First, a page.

Archives For January 2013

The text below is modified from a document another Director and I wrote regarding our free clinic based in New York City. I feel it is necessary to disseminate this information in order to dispel beliefs that nearly all those living in the United States will have access to healthcare in the next 5-7 years.

Our clinic has a mission “to provide high-quality, accessible healthcare to uninsured adults through consultation, treatment, preventative care, and referral services, at little or no cost.”  The signing of the Affordable Care Act (ACA) in 2010, colloquially known as “Obamacare,” redefines the population of uninsured adults in the United States. However, a significant portion of this group will remain uninsured, and free clinics will continue to provide a safety net for this population.

We currently admit uninsured adults who earn less than 400% of the Federal Poverty Level.  Thus, our clinic provides services to those who do not have access to healthcare and cannot afford the options available.  The ACA is often portrayed as near “universal coverage,” especially in the popular media.  Unfortunately, this portrayal does not reflect reality. The Congressional Budget Office estimates that from 2014 through 2019, the number of uninsured adults in the United States will be reduced by about 32 million through mandates and subsidies.  However, this leaves over 23 million uninsured by 2019. While a significant reduction, this leaves a wide gap that must be filled by safety net programs.  About 4-6 million will pay some penalty in 2016, with over 80% earning less than 500% of the Federal Poverty Level. (Note that increases in the estimates of the number of insured from 23 to 26 million by the CBO reflects changes in Medicaid legislation.) The uninsured population will include, but will not be limited to, undocumented immigrants, those who opt to pay penalties, and those who cannot afford premiums (often those earning less than 500% of the Federal Poverty Level). Thus, many may still be unable to afford options available, and free clinics will continue to welcome them.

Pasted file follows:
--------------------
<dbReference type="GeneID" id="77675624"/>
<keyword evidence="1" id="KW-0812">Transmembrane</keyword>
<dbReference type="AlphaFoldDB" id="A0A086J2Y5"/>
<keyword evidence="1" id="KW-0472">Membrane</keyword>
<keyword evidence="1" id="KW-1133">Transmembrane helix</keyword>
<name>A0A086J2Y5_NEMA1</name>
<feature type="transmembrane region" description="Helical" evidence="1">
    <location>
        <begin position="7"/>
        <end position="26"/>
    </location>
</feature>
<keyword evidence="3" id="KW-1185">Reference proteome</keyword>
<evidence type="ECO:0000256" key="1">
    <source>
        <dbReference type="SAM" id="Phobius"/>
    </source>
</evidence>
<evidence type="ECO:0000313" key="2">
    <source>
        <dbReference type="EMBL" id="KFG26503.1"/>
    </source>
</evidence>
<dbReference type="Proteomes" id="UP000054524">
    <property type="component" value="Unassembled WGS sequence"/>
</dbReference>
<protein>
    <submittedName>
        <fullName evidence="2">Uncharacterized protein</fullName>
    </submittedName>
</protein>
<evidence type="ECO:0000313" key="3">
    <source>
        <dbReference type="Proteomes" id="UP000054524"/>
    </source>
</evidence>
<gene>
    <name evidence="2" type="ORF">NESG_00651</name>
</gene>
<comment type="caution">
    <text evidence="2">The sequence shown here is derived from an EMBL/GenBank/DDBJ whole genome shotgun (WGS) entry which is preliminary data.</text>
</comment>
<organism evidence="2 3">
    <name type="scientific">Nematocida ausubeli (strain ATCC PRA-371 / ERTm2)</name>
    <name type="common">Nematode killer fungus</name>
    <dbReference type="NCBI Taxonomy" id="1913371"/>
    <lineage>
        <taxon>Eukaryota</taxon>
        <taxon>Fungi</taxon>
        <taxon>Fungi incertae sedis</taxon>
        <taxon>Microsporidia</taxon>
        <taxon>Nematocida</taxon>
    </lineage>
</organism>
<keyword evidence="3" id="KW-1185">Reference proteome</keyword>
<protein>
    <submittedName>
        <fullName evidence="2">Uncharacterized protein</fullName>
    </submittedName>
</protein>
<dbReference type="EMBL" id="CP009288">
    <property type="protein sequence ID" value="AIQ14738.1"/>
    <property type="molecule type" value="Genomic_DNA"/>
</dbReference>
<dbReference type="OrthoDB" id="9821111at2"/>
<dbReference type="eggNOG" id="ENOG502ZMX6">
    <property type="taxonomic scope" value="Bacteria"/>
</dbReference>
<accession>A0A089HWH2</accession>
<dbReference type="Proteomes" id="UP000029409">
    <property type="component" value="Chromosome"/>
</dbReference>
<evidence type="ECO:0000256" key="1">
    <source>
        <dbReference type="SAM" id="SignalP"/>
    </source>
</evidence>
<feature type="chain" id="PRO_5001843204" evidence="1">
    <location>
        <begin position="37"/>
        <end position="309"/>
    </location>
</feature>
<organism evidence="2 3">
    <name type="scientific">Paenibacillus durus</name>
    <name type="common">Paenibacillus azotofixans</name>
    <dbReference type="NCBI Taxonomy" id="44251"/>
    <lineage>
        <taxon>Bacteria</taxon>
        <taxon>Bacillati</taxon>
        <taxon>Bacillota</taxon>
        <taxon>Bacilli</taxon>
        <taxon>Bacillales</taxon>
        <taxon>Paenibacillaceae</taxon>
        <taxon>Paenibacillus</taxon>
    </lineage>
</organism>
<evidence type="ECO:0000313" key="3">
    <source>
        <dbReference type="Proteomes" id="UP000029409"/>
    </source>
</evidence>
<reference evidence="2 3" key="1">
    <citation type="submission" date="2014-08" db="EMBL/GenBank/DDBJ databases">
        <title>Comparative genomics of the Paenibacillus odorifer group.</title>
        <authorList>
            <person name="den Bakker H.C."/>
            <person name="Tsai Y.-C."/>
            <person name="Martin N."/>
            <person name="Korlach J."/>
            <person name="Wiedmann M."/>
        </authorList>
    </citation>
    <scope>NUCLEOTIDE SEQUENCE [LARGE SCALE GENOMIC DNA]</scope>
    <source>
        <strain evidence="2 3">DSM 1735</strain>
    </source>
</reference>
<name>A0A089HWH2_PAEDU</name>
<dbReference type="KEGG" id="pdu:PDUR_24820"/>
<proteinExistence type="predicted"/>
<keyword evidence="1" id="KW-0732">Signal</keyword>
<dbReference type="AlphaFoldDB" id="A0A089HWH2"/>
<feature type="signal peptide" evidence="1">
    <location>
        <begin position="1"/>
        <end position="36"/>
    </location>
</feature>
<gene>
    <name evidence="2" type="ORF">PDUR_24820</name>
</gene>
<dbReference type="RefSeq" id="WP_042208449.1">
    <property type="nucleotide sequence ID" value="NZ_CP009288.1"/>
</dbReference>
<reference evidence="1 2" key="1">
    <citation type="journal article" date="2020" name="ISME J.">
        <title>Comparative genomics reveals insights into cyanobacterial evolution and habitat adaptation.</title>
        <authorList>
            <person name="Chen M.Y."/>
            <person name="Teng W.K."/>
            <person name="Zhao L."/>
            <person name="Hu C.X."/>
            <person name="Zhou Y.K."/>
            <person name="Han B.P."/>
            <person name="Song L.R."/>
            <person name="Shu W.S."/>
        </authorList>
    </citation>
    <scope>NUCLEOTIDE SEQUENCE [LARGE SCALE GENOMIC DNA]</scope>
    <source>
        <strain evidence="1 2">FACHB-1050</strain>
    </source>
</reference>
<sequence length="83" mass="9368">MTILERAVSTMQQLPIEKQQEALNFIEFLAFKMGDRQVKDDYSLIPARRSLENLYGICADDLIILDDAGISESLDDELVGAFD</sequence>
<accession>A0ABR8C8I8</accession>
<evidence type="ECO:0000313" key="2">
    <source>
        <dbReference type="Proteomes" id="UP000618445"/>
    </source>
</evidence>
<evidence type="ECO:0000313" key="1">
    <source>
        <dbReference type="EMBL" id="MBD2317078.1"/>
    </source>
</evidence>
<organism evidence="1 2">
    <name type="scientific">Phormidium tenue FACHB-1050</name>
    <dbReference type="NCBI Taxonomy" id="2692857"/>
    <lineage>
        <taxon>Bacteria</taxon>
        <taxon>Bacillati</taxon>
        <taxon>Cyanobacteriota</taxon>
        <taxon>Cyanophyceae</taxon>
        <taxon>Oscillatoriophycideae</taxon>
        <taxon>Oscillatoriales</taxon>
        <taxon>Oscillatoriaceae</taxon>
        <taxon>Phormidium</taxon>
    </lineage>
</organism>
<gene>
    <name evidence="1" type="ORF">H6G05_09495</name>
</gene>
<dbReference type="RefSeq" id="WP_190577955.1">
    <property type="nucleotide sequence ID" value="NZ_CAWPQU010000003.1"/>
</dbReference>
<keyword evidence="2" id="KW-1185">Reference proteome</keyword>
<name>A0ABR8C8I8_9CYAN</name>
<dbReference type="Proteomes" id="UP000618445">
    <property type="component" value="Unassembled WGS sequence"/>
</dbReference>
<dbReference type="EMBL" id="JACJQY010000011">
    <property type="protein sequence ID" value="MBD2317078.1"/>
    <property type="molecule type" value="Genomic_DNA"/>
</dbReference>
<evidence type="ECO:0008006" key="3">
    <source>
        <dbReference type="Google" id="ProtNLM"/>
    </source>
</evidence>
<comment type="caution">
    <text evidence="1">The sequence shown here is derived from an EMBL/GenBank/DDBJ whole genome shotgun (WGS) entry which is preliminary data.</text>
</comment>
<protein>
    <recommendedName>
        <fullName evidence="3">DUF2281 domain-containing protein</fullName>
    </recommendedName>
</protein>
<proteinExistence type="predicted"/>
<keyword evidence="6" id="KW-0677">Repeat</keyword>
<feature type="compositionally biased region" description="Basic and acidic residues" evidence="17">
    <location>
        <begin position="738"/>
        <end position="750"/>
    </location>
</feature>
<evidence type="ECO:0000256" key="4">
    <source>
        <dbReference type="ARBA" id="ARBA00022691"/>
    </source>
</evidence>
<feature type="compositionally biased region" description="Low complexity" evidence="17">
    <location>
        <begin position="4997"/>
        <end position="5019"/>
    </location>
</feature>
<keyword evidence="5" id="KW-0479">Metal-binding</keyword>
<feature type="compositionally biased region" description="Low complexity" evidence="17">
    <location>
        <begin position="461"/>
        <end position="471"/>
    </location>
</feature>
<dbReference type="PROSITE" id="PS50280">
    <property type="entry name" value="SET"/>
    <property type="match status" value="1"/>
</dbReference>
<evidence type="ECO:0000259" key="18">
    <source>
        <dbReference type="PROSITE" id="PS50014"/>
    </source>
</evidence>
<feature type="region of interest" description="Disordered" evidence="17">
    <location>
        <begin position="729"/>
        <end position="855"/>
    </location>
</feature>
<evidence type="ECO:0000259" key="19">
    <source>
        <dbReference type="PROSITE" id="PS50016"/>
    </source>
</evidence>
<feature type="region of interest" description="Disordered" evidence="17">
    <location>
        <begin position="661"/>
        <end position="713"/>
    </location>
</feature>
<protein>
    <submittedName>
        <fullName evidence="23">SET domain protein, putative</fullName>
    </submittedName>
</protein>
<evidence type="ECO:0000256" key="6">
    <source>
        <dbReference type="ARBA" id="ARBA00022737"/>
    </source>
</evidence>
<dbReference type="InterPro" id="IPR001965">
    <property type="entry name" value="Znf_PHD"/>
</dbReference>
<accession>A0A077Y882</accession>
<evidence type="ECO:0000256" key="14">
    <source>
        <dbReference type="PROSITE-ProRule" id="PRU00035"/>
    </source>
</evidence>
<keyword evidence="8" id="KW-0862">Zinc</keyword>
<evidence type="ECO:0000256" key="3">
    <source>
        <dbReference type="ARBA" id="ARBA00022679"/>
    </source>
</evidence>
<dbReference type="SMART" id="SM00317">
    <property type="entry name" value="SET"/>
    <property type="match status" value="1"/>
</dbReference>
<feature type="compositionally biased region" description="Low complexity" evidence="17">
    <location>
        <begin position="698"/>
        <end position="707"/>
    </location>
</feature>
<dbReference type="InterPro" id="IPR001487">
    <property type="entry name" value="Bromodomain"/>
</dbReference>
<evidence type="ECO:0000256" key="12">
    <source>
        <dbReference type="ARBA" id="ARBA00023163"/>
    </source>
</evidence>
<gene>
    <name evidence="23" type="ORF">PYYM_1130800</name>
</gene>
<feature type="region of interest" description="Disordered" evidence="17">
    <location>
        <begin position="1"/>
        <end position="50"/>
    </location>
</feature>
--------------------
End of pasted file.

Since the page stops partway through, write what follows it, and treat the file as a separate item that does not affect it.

The gap in healthcare access will be reduced over the coming years.  Even with this reduction, the number of uninsured adults will remain many. Community healthcare programs across the country shall continue to provide coverage for those who need it most.


  1. Congressional Budget Office, “Selected CBO Publications Related to Healthcare Legislation, 2009-2010.”
  2. Congressional Budget Office, “Another Comment on CBO’s Estimates for the Insurance Coverage Provisions of the Affordable Care Act.”
  3. Congressional Budget Office, “Estimates for the Insurance Coverage Provisions of the Affordable Care Act Updated for the Recent Supreme Court Decision.“
  4. Chaikand et al, “PPACA: A Brief Overview of the Law, Implementation, and Legal Challenges.”

Keeping it Random

January 7, 2013 — Leave a comment